Johnson's backing of DUP bridge over North Channel fantasy politics, says Sinn Fein
Sinn Fein has branded Boris Johnson's support for a bridge between Northern Ireland and Scotland as "fantasy politics" to avoid addressing the chaos of Brexit.
The Tory leadership favourite backed the proposal during a hustings event in Belfast on Tuesday.
The DUP, which is championing the idea, said it could be a catalyst for economic growth.
But the Ulster Unionists expressed scepticism and suggested the money might be better spent upgrading roads here.
Sinn Fein Newry and Armagh MP Mickey Brady said: "Boris Johnson has a penchant for talking about and engaging in fantasy politics rather than addressing the reality of the chaos of the Tory Party, the British parliamentary system, and the mess that is Brexit."
Addressing Northern Ireland Tory party members, Mr Johnson said: "I am an enthusiast for that idea, I'm going to put it out there.
"I think it's a good idea but again that is the kind of project that should be pursued by a dynamic Northern Ireland government championed by local people with local consent and interest, backed by local business and mobilised by the politicians in Northern Ireland.
"That's what should happen. I'm all in favour of it but it's got to be supported by people here in Northern Ireland."
When asked by the hustings chair Iain Dale about the financing of such a project, Mr Johnson replied: "With infrastructure projects, finance is not the issue.
"The issue is political will, the issue is getting the business community to see that this could be something that works for them, the issue is getting popular demand and popular consent for a great infrastructure project, and that is why you need Stormont."
DUP East Antrim MLA Gordon Lyons said it was encouraging to see "growing support" for the bridge proposal.
"If created it would be a catalyst for further economic growth in both Northern Ireland and Scotland, whilst also recognising the strong economic, cultural and social links between the two regions," he said. "With foolish Brexit proposals that would want to see Northern Ireland cut off from its biggest market of Great Britain, it is important that we are progressive and forward-thinking."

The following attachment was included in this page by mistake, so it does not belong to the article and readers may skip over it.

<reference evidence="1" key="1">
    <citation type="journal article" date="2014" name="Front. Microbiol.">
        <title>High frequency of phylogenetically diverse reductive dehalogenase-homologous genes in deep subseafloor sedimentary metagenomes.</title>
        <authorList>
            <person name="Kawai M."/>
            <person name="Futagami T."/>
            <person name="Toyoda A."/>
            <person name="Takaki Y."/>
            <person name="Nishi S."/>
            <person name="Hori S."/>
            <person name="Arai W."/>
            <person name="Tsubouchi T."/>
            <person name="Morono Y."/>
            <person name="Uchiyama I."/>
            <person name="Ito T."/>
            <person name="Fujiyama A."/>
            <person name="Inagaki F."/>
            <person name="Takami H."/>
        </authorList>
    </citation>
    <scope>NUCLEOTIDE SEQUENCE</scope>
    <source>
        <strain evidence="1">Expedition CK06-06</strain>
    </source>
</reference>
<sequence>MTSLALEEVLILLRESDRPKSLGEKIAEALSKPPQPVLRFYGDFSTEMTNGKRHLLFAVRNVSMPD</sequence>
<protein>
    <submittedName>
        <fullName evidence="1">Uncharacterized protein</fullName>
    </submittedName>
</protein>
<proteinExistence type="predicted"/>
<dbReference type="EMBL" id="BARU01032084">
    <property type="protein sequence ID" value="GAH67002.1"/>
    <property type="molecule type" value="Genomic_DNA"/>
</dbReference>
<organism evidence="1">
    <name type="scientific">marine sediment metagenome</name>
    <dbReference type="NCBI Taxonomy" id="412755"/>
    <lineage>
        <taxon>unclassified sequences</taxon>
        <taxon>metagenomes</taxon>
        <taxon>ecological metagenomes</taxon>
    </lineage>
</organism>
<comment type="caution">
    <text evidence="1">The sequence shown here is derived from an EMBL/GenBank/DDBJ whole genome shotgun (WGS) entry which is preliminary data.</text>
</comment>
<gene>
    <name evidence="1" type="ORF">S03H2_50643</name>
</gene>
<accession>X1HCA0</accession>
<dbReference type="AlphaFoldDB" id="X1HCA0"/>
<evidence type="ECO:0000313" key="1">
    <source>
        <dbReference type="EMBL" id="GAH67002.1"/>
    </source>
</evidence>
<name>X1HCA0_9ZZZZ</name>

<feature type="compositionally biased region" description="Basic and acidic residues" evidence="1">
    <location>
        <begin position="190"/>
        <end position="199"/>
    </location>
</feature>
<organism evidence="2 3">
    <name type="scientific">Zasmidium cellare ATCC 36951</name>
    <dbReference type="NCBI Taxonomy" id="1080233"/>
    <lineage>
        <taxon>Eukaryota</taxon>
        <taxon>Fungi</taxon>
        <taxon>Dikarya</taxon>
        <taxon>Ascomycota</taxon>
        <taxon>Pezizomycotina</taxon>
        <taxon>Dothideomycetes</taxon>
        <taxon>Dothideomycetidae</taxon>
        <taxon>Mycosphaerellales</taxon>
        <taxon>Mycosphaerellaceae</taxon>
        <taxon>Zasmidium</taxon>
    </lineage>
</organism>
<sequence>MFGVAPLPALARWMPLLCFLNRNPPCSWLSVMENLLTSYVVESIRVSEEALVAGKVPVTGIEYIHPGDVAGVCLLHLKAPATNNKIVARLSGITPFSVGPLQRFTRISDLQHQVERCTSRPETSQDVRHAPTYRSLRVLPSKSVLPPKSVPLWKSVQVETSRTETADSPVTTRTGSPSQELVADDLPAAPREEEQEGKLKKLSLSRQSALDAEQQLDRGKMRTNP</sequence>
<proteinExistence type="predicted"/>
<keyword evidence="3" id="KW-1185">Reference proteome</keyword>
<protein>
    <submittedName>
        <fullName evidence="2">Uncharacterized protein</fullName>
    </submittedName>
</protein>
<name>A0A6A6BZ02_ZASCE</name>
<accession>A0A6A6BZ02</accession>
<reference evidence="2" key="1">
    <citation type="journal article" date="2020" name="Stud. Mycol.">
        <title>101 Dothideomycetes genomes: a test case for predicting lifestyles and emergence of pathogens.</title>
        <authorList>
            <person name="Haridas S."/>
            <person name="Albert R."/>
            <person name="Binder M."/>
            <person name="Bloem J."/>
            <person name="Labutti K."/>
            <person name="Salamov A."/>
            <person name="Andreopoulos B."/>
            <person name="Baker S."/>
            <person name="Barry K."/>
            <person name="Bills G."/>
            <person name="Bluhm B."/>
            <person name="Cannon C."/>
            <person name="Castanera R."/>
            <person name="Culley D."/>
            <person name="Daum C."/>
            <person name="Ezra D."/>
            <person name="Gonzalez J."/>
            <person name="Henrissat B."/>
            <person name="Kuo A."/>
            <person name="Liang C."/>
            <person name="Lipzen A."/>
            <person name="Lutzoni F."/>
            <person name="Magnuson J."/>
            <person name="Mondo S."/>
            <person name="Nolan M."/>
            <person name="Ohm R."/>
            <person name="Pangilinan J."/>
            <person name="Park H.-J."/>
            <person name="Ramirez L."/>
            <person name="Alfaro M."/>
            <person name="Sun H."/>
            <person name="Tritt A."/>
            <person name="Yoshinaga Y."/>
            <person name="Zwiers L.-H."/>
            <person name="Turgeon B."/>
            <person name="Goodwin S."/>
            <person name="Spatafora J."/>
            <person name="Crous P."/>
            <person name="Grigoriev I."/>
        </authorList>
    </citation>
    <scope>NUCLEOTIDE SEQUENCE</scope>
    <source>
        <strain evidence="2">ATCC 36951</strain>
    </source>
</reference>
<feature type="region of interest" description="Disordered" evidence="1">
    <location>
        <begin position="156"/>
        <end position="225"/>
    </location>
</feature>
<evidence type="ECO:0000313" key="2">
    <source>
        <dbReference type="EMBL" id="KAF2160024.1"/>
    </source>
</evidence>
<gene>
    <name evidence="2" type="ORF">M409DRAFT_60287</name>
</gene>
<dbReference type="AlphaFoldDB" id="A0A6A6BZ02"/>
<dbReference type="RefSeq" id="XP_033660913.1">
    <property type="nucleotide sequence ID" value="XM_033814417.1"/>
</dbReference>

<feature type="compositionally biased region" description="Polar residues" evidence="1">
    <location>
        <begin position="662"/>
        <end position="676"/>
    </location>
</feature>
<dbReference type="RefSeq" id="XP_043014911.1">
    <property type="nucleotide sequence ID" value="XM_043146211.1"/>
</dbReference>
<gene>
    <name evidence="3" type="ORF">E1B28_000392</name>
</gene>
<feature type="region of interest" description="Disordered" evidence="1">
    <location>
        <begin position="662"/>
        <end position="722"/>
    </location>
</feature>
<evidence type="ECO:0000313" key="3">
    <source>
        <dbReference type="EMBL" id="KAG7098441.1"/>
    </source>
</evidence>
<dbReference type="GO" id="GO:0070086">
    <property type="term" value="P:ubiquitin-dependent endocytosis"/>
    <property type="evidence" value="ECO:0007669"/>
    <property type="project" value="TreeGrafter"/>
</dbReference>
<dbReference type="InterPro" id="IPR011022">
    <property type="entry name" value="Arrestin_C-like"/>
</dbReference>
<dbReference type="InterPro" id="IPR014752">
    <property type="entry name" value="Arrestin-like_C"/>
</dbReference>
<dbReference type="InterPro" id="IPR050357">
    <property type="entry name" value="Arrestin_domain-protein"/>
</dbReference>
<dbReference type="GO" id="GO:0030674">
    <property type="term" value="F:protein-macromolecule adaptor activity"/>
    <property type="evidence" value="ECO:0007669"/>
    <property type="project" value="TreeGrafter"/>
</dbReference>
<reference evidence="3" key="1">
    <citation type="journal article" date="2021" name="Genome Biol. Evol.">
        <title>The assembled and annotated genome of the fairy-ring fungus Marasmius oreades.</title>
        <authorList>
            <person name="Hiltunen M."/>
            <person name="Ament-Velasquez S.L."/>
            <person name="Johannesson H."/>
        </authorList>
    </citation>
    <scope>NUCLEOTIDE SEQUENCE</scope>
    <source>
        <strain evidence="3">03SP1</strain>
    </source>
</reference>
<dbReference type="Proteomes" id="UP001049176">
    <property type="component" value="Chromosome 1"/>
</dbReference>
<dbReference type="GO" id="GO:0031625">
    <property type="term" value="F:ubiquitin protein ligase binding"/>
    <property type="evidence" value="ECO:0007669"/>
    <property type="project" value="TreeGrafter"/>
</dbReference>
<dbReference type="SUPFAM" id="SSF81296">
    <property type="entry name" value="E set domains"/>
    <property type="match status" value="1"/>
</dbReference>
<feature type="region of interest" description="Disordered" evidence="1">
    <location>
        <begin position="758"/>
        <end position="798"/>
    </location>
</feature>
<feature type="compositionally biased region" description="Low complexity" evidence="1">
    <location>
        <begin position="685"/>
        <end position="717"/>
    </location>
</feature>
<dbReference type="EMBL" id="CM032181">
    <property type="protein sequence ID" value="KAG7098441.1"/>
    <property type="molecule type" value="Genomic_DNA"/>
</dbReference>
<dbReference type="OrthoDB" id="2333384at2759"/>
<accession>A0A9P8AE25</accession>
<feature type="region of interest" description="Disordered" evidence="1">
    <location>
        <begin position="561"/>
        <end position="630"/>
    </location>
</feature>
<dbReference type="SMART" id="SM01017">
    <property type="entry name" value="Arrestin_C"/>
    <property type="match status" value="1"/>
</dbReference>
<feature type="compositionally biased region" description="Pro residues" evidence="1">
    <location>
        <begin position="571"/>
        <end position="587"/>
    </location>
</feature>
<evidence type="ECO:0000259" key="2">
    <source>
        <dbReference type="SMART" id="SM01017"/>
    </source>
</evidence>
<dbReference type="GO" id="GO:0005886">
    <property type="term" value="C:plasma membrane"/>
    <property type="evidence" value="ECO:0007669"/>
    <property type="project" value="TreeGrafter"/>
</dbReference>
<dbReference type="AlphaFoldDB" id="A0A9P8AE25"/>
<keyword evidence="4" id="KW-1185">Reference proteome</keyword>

The DUP has suggested a feasibility study into the project.
But UUP MLA John Stewart said several issues must be addressed.
"Could a bridge be constructed that could withstand the weather and sea conditions in the North Channel?" he asked.
"Secondly, what would be the cost and who would be putting up the cash? It would clearly be hugely expensive and would either be privately funded with tolls being charged for many decades to recoup the cost, or else require a serious amount of UK Government funding.
"Thirdly, do we actually need such a bridge? Given the poor state of so many roads in Northern Ireland, many people might prefer to see any resources that might be made available used to bring existing roads up to scratch."
Mr Stewart suggested completing long-delayed projects such as the York Street Interchange would be a priority.
Scottish First Minister Nicola Sturgeon hasn't ruled out the bridge proposal. But speaking during a visit to Dublin in May, she said she believed there were other ways of strengthening relations between Scotland, Northern Ireland and the Republic.
"I have representations made to me about the idea of a bridge; there are obviously a lot of challenges and things to be discussed there," she added.
Last year architect Professor Alan Dunlop proposed two options for the bridge which could connect either Larne and Portpatrick or the Mull of Kintyre with Torr Head, and estimated the cost to be between £15bn and £20bn.